I just started reading Jim Wallis’ new book, On God’s Side. He begins with these words: “Ours is a shallow and selfish age, and we are in need of conversion—from looking out just for ourselves to also looking out for another…Christianity is not a religion that gives some people a ticket to heaven and makes them judgmental of all others. Rather, it’s a call to a relationship that changes all our other relationships.” I want to walk with God. I want to humbly follow him. And when I walk with him, he leads me beside the still water and restores my soul.


What Is Treasure in Heaven?

In Jesus time, the Jews he was speaking to would have been very familiar with the terms “earthly treasure” and “heavenly treasure”. It was common for their vernacular. In fact, the Jews defined storing up treasure in heaven as deeds of mercy and deeds of kindness to people in distress.

Jesus, in Luke 12:33-34, gives us an idea of treasure in heaven when he says: “Sell your possessions, and give to the needy. Provide yourselves with moneybags that do not grow old, with a treasure in the heavens that does not fail, where no thief approaches and no moth destroys. For where your treasure is, there will your heart be also.”

We see here that Jesus equates selling possessions and giving to the needy as treasure in heaven. If I were to define it myself, treasure in heaven would simply be living life with open hearts and open hands.

Open hearts means we have a heart that God has – one for the poor, the weak the disenfranchised and the marginalized.

Open hands means that we live life with a loose grip mentality so that our earthly goods are not used for our own contentment, but rather are used to have an impact on those who are less fortunate for the sake of Jesus Christ.

Jesus himself said he had come to “Proclaim good news to the poor, proclaim liberty to the captives and recovering of sight to the blind, and to set at liberty those who are oppressed.” Luke 4:18. We store up treasure in heaven by seeking the Kingdom of God through helping others, which demonstrates the greatest of all sacrifices that God made for us!

So how should we respond to this?

Repent From Earthly Treasure

We always need to start here any time we see that we’ve been living for something else besides Christ himself. Turn from earthly treasure and turn to God and worship Him.

Replace Earthly Treasure

Earthly treasure (and our love for it) must be replaced by a deeper love for Jesus. There is only one way to deal with this issue correctly and that is a reorientation back to the greatness of the gospel: “For you know the grace of our Lord Jesus Christ, that though he was rich, yet for your sake he became poor, so that you by his poverty might become rich.” 2 Cor. 8:9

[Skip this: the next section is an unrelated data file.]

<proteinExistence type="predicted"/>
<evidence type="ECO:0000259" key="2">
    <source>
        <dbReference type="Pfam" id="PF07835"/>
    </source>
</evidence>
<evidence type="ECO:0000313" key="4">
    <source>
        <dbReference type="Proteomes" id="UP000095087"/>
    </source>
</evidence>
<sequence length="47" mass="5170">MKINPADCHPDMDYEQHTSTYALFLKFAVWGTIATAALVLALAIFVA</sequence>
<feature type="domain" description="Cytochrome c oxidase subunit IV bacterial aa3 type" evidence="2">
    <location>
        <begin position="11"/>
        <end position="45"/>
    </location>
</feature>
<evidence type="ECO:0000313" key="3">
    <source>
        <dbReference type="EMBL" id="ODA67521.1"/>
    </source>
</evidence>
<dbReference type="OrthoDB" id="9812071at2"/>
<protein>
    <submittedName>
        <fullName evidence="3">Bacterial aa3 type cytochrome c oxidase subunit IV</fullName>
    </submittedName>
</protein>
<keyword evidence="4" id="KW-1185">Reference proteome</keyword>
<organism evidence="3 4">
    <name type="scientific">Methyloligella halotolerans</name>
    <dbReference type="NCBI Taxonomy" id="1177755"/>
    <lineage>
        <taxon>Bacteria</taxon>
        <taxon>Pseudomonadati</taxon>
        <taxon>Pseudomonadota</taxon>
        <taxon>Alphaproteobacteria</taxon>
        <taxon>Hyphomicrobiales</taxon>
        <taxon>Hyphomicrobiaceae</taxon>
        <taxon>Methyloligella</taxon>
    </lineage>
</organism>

Rearrange Our Priorities

Instead of living for six digits, job status, houses, cars, TV’s, vacations, comfort or security – we should be living for the next level of giving, of helping the poor and of using our money for the sake of the gospel!!

In other words, our priorities should be set on simplification for the Kingdom of God, not accumulation for our own earthly kingdom!

Here are some practical ways to rearrange priorities and start living for heavenly treasure:

Build generosity into your budget – start budgeting for giving and start looking to give to others and those in need.

Give time and money to local shelters – The Boys and Girls clubs are in desperate need of volunteers to come and spend time with disadvantaged youth. That’s one out of hundreds of organizations that need help.

Have a garage sale or sell junk on eBay – and give the proceeds away to a hurting family!

Adopt an orphan or become a foster parent – there are so many kids that need good structure and parents who love them.

Teach financial skills to those who need help

Think twice – Instead of accepting a promotion based on money think about whether your job will allow you to invest into others

Source: http://christianpf.com/storing-up-treasure-in-heaven/


Final application:

This week, think about how your own “love of money” might be clouding your judgment. Make a list of these attitudes and situations. Ask yourself what you can do to combat your own attitudes and then act on them. Next week, share with the group any surprises you discovered in this process.